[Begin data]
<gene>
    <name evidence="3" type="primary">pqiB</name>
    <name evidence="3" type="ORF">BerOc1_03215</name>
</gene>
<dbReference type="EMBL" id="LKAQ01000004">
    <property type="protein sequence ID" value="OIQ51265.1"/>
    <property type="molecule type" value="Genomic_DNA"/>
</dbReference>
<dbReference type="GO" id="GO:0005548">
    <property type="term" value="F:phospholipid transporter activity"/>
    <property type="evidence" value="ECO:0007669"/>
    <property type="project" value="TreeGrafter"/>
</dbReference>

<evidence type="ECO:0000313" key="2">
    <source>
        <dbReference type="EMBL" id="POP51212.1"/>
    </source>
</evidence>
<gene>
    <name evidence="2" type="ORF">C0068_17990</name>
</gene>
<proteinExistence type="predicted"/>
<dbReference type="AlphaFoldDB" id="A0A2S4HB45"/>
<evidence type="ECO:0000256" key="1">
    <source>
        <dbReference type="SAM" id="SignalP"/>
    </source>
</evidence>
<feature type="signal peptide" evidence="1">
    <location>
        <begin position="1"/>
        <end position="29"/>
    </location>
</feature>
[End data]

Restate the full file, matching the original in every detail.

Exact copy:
<gene>
    <name evidence="3" type="primary">pqiB</name>
    <name evidence="3" type="ORF">BerOc1_03215</name>
</gene>
<dbReference type="EMBL" id="LKAQ01000004">
    <property type="protein sequence ID" value="OIQ51265.1"/>
    <property type="molecule type" value="Genomic_DNA"/>
</dbReference>
<dbReference type="GO" id="GO:0005548">
    <property type="term" value="F:phospholipid transporter activity"/>
    <property type="evidence" value="ECO:0007669"/>
    <property type="project" value="TreeGrafter"/>
</dbReference>

<evidence type="ECO:0000313" key="2">
    <source>
        <dbReference type="EMBL" id="POP51212.1"/>
    </source>
</evidence>
<gene>
    <name evidence="2" type="ORF">C0068_17990</name>
</gene>
<proteinExistence type="predicted"/>
<dbReference type="AlphaFoldDB" id="A0A2S4HB45"/>
<evidence type="ECO:0000256" key="1">
    <source>
        <dbReference type="SAM" id="SignalP"/>
    </source>
</evidence>
<feature type="signal peptide" evidence="1">
    <location>
        <begin position="1"/>
        <end position="29"/>
    </location>
</feature>